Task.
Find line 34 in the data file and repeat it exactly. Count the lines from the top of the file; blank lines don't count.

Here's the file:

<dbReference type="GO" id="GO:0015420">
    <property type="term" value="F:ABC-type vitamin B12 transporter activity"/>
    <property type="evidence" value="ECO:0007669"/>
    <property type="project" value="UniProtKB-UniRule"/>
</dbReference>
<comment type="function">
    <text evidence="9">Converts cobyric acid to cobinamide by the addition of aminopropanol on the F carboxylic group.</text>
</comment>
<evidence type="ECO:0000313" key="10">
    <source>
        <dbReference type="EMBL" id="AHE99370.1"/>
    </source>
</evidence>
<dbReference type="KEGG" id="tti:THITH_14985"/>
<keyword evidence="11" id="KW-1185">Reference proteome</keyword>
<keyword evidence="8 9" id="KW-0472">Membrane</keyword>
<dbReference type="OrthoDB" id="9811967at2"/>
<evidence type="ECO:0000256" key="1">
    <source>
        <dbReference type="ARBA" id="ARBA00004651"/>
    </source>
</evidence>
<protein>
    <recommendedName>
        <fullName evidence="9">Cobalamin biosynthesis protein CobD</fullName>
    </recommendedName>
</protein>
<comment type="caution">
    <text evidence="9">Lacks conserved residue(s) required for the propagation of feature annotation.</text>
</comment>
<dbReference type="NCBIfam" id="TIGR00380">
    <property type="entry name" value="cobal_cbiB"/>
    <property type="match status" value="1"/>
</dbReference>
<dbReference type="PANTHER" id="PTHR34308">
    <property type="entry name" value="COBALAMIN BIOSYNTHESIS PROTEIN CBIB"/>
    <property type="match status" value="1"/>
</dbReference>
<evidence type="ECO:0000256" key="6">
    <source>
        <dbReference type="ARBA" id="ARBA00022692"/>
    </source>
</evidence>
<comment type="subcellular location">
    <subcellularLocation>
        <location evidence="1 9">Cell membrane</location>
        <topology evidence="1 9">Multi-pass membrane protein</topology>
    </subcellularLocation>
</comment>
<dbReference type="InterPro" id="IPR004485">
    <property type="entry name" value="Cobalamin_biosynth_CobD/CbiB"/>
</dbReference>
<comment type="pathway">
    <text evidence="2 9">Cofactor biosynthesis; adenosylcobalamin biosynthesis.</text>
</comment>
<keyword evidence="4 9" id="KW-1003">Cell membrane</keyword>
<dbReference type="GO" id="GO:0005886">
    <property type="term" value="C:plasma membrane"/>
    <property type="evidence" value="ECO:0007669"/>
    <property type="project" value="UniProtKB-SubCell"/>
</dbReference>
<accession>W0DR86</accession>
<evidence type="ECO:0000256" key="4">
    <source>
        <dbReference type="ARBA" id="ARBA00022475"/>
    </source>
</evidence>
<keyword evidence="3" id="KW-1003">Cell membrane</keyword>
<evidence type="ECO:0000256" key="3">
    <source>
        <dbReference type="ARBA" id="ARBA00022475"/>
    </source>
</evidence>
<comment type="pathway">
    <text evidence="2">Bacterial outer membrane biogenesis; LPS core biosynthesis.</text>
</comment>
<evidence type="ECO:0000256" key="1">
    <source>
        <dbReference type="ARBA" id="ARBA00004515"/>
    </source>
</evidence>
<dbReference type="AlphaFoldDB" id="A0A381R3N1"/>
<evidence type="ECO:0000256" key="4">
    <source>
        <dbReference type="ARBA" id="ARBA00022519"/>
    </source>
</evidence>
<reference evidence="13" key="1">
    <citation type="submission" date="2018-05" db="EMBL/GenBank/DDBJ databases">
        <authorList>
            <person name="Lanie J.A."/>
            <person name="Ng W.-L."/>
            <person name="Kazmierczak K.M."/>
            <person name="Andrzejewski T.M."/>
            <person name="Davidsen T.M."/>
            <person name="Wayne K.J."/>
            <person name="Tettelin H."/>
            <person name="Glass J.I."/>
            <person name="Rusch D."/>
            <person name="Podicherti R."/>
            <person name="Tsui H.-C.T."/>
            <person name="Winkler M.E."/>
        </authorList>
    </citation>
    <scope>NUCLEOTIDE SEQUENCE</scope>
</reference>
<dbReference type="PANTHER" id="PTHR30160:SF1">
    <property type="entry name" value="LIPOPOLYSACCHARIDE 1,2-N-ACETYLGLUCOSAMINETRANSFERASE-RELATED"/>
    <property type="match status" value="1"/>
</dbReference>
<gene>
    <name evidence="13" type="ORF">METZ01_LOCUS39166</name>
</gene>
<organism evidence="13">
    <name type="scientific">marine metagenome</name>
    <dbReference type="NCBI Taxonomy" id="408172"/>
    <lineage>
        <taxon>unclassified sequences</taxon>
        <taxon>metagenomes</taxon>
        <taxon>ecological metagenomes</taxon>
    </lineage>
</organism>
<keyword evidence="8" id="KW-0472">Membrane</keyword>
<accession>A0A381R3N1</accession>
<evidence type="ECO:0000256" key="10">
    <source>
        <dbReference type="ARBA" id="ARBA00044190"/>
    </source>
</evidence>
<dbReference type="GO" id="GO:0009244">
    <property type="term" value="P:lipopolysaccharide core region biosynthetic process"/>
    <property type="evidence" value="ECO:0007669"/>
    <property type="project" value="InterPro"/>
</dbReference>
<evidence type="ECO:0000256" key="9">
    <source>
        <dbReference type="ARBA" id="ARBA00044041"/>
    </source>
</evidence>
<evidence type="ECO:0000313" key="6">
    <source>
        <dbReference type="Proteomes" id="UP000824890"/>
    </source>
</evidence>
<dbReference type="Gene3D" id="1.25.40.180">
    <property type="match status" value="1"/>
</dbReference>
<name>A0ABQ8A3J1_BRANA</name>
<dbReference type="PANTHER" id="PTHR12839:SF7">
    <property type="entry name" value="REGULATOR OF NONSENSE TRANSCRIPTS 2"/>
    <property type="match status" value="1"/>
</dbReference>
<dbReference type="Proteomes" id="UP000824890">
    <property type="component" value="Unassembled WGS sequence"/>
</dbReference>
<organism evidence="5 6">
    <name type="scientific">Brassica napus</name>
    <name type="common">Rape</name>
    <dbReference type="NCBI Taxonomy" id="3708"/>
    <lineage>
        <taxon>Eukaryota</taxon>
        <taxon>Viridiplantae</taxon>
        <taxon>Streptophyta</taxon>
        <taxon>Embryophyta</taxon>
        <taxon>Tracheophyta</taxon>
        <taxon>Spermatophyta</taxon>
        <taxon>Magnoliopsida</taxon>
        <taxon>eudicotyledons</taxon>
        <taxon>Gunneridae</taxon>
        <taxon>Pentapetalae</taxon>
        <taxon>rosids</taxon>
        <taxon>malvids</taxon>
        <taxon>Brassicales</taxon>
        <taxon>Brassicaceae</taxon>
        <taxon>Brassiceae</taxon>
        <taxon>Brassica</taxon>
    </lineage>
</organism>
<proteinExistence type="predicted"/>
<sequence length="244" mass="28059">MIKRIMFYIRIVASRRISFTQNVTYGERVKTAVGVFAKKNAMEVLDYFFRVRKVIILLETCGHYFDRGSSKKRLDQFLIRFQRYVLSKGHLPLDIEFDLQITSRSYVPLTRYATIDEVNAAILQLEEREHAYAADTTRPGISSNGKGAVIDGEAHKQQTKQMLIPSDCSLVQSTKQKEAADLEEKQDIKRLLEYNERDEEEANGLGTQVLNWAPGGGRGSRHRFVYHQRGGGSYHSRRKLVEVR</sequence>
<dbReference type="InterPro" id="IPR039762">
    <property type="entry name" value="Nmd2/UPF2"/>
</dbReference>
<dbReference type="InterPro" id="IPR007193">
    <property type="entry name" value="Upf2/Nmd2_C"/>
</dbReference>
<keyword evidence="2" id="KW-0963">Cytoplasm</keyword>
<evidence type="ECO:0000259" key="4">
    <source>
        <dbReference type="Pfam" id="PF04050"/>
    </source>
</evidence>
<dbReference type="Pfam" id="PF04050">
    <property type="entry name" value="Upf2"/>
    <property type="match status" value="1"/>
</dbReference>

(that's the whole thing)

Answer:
</dbReference>